Plan of the attack of Ostend by the French in 1745
L’Attaque d’Ostende 1745.
- Publication date: 1745
- Physical description: Manuscript plan in pen and ink, dissected and mounted on linen, title in pencil to lower margin.
- Dimensions: 290 by 740mm (11.5 by 29.25 inches).
- Inventory reference: 2704
Follwing victory at the Batlle of Fontenoy, in 1745, the French captured the strategically important ports of Ostend and Nieuwpoort, which threatened Britain’s links to the Low Countries.
Upon the plan the French army can be seen to the south west of Ostend with their trench and battery positions clearly marked.
Charles Louis d’Albert de Luynes (1717–1771) was a French nobleman and member of the House of Albert. He was the fifth Duke of Luynes as well as Duke of Chevreuse.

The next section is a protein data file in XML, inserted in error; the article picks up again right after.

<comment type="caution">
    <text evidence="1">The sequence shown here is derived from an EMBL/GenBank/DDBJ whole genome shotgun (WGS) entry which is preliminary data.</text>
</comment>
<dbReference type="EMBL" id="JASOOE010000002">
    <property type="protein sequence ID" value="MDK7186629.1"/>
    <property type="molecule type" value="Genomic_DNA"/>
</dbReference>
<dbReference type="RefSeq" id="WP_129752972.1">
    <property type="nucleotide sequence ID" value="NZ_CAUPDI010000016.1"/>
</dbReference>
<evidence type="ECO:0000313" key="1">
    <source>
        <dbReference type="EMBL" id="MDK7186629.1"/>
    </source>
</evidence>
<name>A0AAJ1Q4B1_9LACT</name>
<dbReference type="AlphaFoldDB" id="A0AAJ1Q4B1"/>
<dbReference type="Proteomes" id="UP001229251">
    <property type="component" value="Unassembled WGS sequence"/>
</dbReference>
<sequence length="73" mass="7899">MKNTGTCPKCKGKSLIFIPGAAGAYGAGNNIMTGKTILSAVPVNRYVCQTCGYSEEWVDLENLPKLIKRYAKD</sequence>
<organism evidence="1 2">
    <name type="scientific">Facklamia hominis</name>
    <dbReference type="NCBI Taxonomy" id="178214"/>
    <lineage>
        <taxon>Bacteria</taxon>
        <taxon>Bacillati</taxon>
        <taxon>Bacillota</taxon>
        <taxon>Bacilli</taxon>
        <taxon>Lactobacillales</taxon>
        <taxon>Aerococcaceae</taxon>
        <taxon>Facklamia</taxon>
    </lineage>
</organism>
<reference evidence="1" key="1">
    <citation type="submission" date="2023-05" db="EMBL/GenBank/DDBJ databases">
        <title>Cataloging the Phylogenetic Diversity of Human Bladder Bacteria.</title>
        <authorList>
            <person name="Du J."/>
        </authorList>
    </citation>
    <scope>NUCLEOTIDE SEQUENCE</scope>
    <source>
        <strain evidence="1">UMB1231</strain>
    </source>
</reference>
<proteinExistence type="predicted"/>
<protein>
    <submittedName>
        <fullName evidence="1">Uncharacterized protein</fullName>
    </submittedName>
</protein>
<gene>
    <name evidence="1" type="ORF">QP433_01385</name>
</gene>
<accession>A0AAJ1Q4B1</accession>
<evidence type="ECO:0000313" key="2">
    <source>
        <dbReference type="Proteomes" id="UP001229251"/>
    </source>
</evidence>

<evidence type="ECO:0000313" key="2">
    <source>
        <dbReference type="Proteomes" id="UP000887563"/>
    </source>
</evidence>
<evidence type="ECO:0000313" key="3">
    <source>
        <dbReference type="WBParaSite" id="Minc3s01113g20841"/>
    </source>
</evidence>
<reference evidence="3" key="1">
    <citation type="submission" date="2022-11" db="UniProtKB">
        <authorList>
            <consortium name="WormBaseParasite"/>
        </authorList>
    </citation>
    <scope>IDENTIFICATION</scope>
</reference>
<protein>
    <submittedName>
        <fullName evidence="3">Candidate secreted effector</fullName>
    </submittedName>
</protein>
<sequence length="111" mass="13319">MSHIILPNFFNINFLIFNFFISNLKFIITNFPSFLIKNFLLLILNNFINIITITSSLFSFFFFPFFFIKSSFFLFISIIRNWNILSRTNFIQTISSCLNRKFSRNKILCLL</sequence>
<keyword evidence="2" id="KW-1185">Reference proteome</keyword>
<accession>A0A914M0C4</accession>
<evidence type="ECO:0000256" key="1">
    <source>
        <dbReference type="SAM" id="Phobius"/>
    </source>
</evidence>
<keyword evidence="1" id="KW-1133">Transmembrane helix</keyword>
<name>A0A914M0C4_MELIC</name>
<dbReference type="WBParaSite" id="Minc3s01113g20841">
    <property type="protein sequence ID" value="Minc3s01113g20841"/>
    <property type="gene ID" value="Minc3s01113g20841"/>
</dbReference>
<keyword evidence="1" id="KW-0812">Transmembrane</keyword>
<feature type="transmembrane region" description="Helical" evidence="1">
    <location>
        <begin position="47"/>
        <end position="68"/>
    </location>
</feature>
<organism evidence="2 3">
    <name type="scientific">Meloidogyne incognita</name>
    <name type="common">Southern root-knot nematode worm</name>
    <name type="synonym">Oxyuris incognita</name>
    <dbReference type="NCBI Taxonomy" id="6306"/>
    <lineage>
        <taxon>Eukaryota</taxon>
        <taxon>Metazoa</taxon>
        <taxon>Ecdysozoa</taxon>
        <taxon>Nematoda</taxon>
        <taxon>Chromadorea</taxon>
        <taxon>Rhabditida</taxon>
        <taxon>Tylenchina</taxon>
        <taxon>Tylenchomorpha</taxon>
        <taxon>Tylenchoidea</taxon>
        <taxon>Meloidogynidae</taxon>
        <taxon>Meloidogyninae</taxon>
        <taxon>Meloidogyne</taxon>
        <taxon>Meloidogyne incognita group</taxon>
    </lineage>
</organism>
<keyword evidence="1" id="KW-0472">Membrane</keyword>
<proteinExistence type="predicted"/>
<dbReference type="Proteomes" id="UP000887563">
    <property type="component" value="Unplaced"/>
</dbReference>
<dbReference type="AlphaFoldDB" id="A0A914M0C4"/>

He took part in the war in 1733 in the War of the Polish Succession. He also took part in campaigns in 1735 and 1745, the latter in the War of the Austrian Succession, and was injured in combat at Sahay at the head of the Dragoons. He participated in the attack of Prague in 1742, and also assisted in various sieges and battles of the era.
In 1754, he was created a Colonel General of the Dragoons. From 1757 to 1771, he was the Gouverneur de Paris (Military governor of Paris), an ancient and prestigious rank representing the king in the capital. He also was created a Knight of the Order of the Holy Spirit at Versailles on 2 February 1759.
He died in Paris in his Hôtel. He was buried at the Chapelle de Saint Jean l’Évangeliste at the Église Saint-Sulpice, Paris.